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April 29, 2005


It’s nice that Bill is talking about retaking Algorithms after incompleting it. I have to say, Mazumdar was completely right: most days, you don’t use it at all, but on some days, it’s the difference between night and day. I think he said algorithm analysis will never get you a job, but you may lose your job if you don’t know about it. It hasn’t been that way at Matterform, but there are times when we go, “Why is this so slow?” And usually, there are two possible answers:

  1. The SQL statement we’re using is really bad. 9 times out of ten, this is the problem. (SQL is very fast! You just need to know how to tweak it.)
  2. Somebody did something really stupid

Last week, we discovered that there was a priority queue in the middle of our POP3 code. The guy who wrote it had used the naïve implementation—put all the elements into an array, and sort the array by priority after each insert. So, if I have N items, it’s going to take what, 1/2N * NlogN, just to insert all the items? So that makes it what, about O(N**2 log N)? Of course, popping is a snap, because they’re all sorted. Popping is O(1).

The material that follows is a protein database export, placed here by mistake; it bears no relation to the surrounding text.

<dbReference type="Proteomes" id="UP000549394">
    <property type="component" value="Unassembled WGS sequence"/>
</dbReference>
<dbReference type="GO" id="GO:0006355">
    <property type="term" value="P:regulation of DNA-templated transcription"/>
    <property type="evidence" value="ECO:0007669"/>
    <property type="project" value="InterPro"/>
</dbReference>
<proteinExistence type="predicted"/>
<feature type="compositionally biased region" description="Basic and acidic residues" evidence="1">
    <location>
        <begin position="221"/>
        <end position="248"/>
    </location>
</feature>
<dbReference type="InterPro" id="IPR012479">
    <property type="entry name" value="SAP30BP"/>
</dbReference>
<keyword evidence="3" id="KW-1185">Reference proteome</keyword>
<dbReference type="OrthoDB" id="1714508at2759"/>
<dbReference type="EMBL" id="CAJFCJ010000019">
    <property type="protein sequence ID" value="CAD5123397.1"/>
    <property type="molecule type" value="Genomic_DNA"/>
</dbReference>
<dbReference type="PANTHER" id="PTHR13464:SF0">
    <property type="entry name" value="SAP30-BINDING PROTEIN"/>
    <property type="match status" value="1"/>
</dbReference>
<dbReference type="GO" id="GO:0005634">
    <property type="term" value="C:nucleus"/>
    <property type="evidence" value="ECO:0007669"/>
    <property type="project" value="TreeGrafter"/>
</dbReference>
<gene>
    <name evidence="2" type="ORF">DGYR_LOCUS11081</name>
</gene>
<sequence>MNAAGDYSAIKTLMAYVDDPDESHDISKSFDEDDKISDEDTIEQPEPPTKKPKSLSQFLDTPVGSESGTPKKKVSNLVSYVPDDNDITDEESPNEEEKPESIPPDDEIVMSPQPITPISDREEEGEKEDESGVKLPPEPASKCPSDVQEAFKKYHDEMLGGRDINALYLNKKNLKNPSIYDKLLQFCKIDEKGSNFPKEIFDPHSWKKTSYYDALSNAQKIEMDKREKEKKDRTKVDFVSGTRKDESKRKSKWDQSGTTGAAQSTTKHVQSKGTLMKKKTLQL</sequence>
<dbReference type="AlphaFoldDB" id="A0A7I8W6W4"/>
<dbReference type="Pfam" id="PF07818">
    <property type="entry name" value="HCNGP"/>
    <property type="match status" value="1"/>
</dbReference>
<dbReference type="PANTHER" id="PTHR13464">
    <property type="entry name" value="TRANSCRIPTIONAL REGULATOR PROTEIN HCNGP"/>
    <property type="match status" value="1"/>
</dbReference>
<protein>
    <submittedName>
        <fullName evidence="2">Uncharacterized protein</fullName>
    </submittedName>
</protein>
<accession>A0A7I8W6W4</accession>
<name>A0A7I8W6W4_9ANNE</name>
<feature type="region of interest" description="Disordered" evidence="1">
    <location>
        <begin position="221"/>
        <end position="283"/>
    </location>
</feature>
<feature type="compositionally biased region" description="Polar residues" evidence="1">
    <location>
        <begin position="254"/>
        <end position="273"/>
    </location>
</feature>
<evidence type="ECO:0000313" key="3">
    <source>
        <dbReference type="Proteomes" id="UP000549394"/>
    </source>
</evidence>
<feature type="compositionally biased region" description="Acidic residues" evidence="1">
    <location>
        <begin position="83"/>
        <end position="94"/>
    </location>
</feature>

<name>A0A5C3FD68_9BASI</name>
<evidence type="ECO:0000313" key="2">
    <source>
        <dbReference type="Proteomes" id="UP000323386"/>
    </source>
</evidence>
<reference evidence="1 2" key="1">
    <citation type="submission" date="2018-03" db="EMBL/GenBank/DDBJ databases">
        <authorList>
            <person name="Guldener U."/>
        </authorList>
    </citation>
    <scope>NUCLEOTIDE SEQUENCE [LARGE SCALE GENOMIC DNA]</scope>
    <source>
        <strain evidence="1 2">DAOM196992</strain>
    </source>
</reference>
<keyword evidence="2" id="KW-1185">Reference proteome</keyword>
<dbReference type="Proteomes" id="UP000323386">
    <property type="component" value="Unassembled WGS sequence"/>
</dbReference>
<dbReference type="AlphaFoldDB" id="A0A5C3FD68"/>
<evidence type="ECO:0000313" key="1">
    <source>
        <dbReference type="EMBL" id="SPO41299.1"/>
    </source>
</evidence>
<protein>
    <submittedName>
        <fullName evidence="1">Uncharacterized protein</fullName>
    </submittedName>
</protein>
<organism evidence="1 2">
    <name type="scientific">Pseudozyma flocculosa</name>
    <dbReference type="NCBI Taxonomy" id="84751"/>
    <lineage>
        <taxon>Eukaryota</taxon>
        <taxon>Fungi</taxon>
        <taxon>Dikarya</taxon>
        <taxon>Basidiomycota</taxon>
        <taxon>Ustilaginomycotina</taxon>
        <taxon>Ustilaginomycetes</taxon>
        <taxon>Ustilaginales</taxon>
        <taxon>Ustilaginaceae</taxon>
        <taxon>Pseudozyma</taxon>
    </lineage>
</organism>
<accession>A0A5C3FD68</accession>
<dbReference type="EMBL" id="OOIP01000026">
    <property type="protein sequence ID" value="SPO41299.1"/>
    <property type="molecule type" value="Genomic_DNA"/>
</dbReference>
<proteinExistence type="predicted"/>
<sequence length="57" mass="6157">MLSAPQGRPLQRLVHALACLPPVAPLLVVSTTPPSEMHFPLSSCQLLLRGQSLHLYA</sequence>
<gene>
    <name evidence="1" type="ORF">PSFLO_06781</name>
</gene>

Then I recalled priority queues. Couldn’t recall a fucking thing about them. Pulled out my copy of “Algorithms in C++”, which really is a great book even though it’s in C++, and wrote an array-based priority queue in about an hour. This one has the property O(log N) for insertion and removal (although it maintains O(1) if you just want to look at the top item). So here are the rough numbers:

Naïve implementation: in 6 seconds, 100 items
Heap-in-array implementation: in 7 seconds, 20,000 items

I think we have a winner. :)

Sadly, I think what I mostly got out of the class is that I can recognize runtime behavior (more-or-less ;), recall the names of alternatives that we should be using, and code up an alternative and be able to tell that it’s right. But even this is a big edge over the competition (apparently).

Posted by FusionGyro at April 29, 2005 02:04 PM

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